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The European Central Bank’s inner circle faced a push from heads of member states’ monetary authorities to drop the doom and gloom from its rhetoric and present a much more optimistic outlook on the eurozone’s economic prospects at its policy vote last month.

Accounts of the latest meeting, published Thursday, reveal the scale of the discord between president Mario Draghi and the heads of several other national euro-area central banks. Bundesbank chief Jens Weidmann has voiced this publicly, but people familiar with the conversation at the meeting say a number of others also voiced concerns.

The minutes themselves show that some on the governing council in March wanted the ECB to drop its commitment to cut rates again, should the recovery disappoint.

Mr Draghi and his chief economist, Peter Praet, came under attack at the policy meeting, held on March 9, over their plans to maintain a cautious attitude towards the economic recovery despite signs that the recovery was becoming stronger and broader.

Mr Praet acknowledged in opening remarks at the meeting that the balance of risks had clearly improved. But threats to growth coming from outside the region – coupled with political risks coming from within it – called for caution.

The governing council’s opening statement following the vote said that, while the outlook had improved, risks remained tilted to the downside. The council also kept its commitment to lower interest rates in place.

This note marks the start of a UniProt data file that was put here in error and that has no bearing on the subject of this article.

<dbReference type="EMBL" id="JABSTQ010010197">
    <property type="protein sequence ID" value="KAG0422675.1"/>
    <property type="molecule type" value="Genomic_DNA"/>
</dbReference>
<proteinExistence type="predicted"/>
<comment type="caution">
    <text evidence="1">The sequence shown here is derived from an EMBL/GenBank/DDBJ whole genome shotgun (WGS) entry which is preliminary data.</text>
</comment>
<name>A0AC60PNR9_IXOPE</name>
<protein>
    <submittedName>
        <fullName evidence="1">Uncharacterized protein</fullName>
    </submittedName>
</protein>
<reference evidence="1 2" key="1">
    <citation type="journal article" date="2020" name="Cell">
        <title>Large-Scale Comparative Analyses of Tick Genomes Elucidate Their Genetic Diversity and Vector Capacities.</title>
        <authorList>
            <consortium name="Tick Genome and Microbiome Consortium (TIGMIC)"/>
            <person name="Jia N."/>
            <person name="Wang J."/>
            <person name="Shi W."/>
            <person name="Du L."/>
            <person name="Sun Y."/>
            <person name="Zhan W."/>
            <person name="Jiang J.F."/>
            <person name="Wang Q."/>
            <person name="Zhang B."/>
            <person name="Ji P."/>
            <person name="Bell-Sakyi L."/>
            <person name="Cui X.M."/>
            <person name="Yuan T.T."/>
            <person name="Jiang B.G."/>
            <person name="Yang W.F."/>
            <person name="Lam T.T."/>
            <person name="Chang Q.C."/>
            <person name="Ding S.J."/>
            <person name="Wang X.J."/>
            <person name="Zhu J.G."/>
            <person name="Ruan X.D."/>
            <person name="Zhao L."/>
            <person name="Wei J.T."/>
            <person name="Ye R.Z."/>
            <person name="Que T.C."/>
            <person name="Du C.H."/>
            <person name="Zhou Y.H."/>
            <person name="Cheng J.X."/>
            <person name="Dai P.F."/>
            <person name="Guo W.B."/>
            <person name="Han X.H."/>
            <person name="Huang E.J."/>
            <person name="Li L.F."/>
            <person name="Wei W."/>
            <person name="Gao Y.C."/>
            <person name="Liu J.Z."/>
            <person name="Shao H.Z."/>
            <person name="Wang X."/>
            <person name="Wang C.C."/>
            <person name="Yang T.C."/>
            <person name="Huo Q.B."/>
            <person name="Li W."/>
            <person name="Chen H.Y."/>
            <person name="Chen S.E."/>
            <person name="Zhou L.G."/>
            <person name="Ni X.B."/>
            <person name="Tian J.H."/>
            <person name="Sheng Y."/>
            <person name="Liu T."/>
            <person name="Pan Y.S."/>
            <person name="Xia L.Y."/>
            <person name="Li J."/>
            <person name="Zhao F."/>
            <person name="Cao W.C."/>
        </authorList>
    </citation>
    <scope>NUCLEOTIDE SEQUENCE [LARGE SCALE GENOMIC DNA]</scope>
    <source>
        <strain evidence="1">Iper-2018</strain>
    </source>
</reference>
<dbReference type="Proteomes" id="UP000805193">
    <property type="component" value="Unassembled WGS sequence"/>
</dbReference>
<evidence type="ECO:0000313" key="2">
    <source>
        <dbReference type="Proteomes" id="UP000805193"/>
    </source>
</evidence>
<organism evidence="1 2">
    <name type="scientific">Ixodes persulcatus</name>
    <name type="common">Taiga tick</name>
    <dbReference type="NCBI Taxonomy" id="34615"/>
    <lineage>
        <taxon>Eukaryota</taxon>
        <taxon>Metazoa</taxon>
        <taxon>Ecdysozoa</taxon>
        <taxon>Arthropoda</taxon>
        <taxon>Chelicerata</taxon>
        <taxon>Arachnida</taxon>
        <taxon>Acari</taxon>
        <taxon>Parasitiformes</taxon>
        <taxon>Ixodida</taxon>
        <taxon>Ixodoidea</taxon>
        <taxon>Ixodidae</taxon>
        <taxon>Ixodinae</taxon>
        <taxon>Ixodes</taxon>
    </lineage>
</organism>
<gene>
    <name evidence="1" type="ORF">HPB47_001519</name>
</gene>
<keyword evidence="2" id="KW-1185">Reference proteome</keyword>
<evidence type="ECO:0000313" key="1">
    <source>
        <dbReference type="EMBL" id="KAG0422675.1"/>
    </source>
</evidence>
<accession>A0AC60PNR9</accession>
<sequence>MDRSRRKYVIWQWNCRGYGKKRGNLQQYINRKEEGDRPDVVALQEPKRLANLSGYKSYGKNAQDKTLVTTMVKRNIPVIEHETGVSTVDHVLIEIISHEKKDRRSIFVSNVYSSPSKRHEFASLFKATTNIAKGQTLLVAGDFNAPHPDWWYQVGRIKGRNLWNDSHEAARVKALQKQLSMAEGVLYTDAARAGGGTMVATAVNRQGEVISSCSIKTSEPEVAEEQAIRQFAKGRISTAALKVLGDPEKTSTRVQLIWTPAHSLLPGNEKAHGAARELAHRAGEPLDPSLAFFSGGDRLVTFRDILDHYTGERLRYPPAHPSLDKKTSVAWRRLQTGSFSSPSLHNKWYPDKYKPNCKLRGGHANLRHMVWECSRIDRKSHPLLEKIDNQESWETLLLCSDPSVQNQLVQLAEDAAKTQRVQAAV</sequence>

The minutes show that some members of the council wanted that commitment to respond more aggressively to be dropped.

“The view was put forward that removing the downward bias regarding interest rates would be in line with a gradual and cautious adjustment of the governing council’s forward guidance, in step with changes in the governing council’s assessment,” the minutes said.

“Keeping the governing council’s forward guidance well aligned with its evolving assessment was seen to underpin the consistency and credibility of the governing council’s communication, as both deflationary risks and associated market expectations of further rate cuts had largely vanished.”

Most on the council said it was “premature” to remove the commitment on interest rates. The council did, however, cut another promise – this time to use “all the instruments available within its mandate” to stave off deflation – from the statement.

The promise was removed as the threat of deflation had “largely disappeared”.

(This article has been amended to make it clear that the French and Spanish central bank representatives did not object to the core policy stance.)

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